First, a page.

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Wardrobe makeover, help me out please! - Page 2

post #16 of 42
Sometimes shirts can be tailored.

This sounds like a person or persons should see you wearing some already-owned shirts.
post #17 of 42

Well assuming that money is not an object - which I assume it is not because you are in your mid 20's and have hundreds of shirts... I'm a few years older than you and I think I may have 20 shirts or so 10 pairs of pants, but each one I love and each one is tailored so it fits me well.  Realistically though, I think 8 may seem like too little but 7-10 shrits and 4-5 bottoms would be a fair number.  Just look at it this way, 10 shirts that's basically two weeks you can go without every wearing the sames shirt twice - I'm assuming at least one Saturday or Sunday you stay in and hanging out in sweatpants and a t-shirt.


I seemed to have gotten a little bit off topic, but here's what I can suggest.  If money isn't an object, and you want to and you can afford it go out and buy the new shirts.  Suggestions:


1. Bespoke - get in touch with a tailor or go to Saks or find a guy who does them in Hong Kong or whatever and get MTM (made to measure) shirts made.  You can pick your own fabrics and the shirts can be made slim, short, whatever - to your liking.


If you still want to base it around a label (and you had mentioned you want pants, tops, and shoes this may be tough) you could go with:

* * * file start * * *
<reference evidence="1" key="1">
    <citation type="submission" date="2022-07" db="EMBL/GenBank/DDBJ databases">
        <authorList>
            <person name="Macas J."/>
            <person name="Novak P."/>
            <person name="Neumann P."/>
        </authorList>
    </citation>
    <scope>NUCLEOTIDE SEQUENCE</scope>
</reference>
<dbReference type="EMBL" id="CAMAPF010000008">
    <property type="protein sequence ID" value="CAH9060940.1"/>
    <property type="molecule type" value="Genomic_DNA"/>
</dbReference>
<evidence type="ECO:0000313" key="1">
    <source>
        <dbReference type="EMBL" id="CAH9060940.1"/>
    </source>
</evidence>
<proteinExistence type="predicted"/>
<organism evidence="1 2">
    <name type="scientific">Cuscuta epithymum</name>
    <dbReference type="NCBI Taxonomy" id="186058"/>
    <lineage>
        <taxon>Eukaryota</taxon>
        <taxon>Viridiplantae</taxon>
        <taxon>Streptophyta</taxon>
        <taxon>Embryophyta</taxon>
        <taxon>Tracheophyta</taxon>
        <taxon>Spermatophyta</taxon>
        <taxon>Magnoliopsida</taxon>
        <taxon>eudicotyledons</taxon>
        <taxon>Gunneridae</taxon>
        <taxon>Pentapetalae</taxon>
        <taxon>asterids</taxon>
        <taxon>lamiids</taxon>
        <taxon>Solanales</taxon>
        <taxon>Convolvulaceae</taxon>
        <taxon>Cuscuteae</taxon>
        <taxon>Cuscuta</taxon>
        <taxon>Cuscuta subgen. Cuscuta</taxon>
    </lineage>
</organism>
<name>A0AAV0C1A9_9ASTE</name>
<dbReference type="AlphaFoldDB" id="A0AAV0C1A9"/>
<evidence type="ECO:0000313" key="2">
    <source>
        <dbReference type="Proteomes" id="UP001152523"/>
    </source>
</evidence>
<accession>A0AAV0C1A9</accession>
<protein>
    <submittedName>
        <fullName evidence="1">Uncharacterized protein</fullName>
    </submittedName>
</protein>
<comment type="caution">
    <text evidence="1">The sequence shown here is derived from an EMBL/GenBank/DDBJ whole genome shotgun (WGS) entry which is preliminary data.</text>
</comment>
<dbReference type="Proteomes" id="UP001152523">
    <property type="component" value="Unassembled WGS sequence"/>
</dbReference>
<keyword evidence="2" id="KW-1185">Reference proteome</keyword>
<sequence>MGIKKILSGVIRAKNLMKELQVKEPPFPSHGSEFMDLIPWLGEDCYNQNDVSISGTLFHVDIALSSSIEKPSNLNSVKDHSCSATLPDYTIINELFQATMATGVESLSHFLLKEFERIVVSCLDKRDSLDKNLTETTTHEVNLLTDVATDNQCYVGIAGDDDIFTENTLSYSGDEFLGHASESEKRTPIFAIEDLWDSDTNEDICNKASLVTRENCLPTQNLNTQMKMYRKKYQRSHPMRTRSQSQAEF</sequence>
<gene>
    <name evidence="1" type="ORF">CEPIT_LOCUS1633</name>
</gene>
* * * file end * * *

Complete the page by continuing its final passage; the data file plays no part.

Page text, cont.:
2. If you REALLY want to go with Brooks Brothers, Black Fleece by Brooks Brothers - fit is SIGNIFICANTLY better than Brooks Brothers normal stuff.  Even the slimmest shirts from BB are pretty much like bags.  Even the VERY SLIM fit is long and it could use a lot of work... then again I prefer really slim cut shirts, but still, if you get a normal BB shirt and tuck it in, you are gonna have that bunched up, parachute, muffin-top look and no one wants that.  Thom Browne designs Black Fleece for BB and it is the brands "higher end line".  The stuff is a little bit more designer, and fits a hell of a lot better.


3. APC - reasonably priced, good fit, lots of essentials and appropriate for a man in his mid 20's


4. Uniqlo - really really reasonably priced, decent quality, good fit, lots of essentails - think H&M more basic and better quality


5. RRL - if you are looking something cool, different and vintage-inspired RRL is where to go. Great quality, good fits, you can be the "cool" guy without being too flashy at the office and definately match and pair and be the swaggy fashionable but not over the top guy when you go out with friends.  Classic chinos and an oxford or workshirt.  Throw on some Chukkas or boots and you're all set to go to work or a bar with your buddies.


Cheers, I hope that helps a little bit and if you have any more questions, don't hesitate to ask.

post #18 of 42

Oh... one more thing... invest in a watch!!! If money isn't an object... GET A WATCH!!!

post #19 of 42
Unfortunately, this has to be a warning about buying online, bespoke, and MTM for someone who apparently isn't particularly knowledgeable about style and fit.

For what it's worth, RRL is Rugby by Ralph Lauren and it's worth considering, if it can be assessed locally.
post #20 of 42

So, you have spent over 5,000USD(200+ x 25 low) on shirts alone and have a completely crap closet?

You are a true American. Industry thanks you. So typical and not in any good ways.

And while it would be good if you have realized the folly of your ways, I am not sure you do since now you want

to buy everything at once from one spot. 

This is not the site for easy and lazy.

But there is plenty of good advice around. Perhaps you should mention a  total or per piece budget as well.

By the way you threw away thousands on nothing before there might be no upper limit but just in case.

post #21 of 42
Thread Starter 
How much bunching do I want around the midsection?
Edited by qwerty11 - 10/26/12 at 7:21pm
post #22 of 42
This is getting frustrating.